The story "The Devil and Tom Walker" by Washington Irving has a strongly religious theme concerning the nature of greed. In the beginning of the story, Tom Walker makes a Faustian bargain with the Devil, exchanging his soul for wealth. Both Tom and his wife are portrayed as greedy by nature. Rather than the Devil needing to actively seduce Tom and his wife, their greed makes them basically volunteer their souls to him, a plot element that suggest a more general point about what avarice and covetousness do to the human soul.
After Tom has sold his soul, he becomes a money lender. Despite his wealth, he is still cruel and avaricious, even refusing to feed his horses properly to save a few pennies. Although he outwardly attends church services and carries a Bible, inwardly, he lacks Christian charity. This introduces a second theme, that it is not, for Irving, the outward ceremonies that make someone a true Christian, but an inward spirit. When the Devil claims his soul, in a sense it is not so much that the Devil is purely an external force for evil, but rather that in his greed and cruelty Tom had fully given himself over to the Devil.
At the end of "The Devil and Tom Walker," as Tom has vanished, apparently taken by Old Scratch, the narrator warns "all gripping money-brokers" to "lay this story to heart." This is the most important theme of the story. Both Tom and his wife are portrayed as miserly people, obsessed with material gain to the point that they hid money and even freshly-laid eggs from each other. Tom does actually reject the devil's first offer, primarily because Old Scratch demanded that the money be invested in slave trading (a none-too-subtle critique of the institution of slavery), but his wife immediately tries to deal with the devil herself.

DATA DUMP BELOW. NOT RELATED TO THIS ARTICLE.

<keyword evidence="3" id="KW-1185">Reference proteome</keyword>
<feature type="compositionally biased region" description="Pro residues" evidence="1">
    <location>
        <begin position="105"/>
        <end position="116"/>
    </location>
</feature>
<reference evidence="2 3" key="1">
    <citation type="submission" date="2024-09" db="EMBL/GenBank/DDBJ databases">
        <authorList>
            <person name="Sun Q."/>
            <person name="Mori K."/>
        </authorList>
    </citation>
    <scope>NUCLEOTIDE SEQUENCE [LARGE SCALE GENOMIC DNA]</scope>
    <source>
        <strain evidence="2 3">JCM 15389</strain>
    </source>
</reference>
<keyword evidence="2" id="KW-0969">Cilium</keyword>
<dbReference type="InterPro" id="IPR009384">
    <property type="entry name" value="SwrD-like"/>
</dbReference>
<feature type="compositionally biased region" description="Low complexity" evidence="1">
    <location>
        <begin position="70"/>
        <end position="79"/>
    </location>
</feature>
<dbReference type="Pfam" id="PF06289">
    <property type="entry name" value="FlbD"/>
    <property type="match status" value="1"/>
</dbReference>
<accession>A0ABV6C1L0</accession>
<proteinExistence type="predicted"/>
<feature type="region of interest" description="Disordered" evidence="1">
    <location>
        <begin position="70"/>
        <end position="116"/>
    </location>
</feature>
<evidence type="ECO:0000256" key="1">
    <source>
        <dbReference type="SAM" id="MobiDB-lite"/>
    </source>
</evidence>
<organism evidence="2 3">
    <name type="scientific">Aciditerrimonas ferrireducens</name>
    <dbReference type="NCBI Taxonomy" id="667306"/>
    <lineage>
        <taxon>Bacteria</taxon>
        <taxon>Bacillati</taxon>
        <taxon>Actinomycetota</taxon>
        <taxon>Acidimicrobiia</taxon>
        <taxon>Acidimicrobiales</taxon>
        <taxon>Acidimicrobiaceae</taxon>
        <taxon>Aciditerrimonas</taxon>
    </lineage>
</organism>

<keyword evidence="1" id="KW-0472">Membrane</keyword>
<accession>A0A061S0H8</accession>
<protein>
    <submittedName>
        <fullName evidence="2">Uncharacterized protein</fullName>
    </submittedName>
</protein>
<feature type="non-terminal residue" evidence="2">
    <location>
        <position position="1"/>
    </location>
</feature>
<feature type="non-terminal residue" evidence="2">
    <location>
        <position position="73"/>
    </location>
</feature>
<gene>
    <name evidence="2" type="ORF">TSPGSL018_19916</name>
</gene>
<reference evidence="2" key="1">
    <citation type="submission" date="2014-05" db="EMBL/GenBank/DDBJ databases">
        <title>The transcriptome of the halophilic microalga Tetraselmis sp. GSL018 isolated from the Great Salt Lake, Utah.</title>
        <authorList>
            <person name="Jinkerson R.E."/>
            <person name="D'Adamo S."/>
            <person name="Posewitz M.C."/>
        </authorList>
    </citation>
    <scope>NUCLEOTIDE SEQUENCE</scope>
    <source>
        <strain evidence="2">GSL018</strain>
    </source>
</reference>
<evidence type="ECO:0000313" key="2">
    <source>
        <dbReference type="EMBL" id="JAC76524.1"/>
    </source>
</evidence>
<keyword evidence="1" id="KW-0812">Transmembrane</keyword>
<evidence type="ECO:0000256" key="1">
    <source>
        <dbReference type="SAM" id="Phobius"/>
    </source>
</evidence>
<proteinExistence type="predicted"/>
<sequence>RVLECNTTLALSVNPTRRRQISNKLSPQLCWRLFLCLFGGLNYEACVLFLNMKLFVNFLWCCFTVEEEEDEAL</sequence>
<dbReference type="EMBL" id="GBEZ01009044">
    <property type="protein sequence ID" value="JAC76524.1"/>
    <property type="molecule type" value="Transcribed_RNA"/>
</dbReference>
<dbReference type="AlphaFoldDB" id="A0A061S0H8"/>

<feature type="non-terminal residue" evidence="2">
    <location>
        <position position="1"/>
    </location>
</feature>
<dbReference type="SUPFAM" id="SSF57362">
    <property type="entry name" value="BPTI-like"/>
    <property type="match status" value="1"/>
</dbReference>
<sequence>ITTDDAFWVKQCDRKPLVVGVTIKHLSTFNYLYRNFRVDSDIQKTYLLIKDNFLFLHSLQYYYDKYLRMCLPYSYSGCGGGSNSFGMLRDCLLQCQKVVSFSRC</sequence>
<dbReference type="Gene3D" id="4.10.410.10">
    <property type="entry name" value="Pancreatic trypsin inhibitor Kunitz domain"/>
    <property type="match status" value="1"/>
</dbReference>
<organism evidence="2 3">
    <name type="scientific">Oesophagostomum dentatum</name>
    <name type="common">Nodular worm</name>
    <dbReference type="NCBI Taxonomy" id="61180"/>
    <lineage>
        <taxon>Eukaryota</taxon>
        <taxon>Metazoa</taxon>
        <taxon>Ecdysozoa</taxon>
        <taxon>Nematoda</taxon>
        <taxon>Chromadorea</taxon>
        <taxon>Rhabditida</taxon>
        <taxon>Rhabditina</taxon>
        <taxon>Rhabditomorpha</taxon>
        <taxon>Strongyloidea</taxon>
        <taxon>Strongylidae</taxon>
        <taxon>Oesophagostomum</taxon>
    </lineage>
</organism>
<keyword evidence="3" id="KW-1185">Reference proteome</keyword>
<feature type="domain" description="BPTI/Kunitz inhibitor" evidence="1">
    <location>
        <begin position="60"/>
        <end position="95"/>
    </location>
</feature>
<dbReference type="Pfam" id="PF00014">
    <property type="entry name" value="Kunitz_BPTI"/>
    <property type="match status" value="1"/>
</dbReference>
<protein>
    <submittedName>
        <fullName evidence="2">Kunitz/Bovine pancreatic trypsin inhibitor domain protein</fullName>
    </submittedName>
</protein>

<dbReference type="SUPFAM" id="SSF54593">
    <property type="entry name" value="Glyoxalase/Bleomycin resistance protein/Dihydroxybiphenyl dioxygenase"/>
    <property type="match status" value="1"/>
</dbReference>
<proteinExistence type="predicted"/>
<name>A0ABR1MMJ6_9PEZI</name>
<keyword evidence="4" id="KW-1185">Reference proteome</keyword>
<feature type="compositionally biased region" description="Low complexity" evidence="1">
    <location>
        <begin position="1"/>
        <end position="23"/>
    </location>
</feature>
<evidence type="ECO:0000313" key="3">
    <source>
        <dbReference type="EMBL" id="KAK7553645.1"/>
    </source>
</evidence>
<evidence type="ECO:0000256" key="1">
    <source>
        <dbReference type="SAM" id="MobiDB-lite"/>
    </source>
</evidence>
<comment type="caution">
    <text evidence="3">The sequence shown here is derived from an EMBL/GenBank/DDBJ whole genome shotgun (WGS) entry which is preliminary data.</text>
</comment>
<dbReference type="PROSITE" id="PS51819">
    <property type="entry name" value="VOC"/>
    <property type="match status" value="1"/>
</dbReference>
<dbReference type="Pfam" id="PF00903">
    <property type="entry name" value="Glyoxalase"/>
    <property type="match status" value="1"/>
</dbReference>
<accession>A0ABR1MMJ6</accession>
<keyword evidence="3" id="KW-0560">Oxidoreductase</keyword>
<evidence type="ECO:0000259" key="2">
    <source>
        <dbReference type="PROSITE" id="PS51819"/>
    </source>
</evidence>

Once he has bargained with the Devil, Tom becomes a merciless moneylender, gouging poor Bostonians in a time of economic depression and a general shortage of currency. He is a usurer, one of the Devil's "peculiar people." He becomes rich and prominent, but eventually begins to despair that the Devil may in fact collect his due. This is why he attends church, though even that is an act of cheating. He becomes a zealous and highly judgmental churchgoer, one who views the sins of others as "a credit on his own side of the page." His Christianity, in short, is highly selfish, and "his zeal became as notorious as his riches."
Of course, this story has much to say about fake morality, but its main theme, that of greed, might be best understood in light of its context. America in the 1820s was in the early stages of what has been called a "market revolution," a rapid change to market capitalism that fundamentally altered traditional economic and social relationships. Though Irving was in Europe while writing this story, he had experienced these wrenching economic changes firsthand, as his family business was ruined. Irving and many other intellectuals—the transcendentalists of the following decades would take up similar themes—bemoaned what they saw as a grasping, overly materialistic culture emerging in the new United States. "The Devil and Tom Walker" is entirely consistent with these concerns.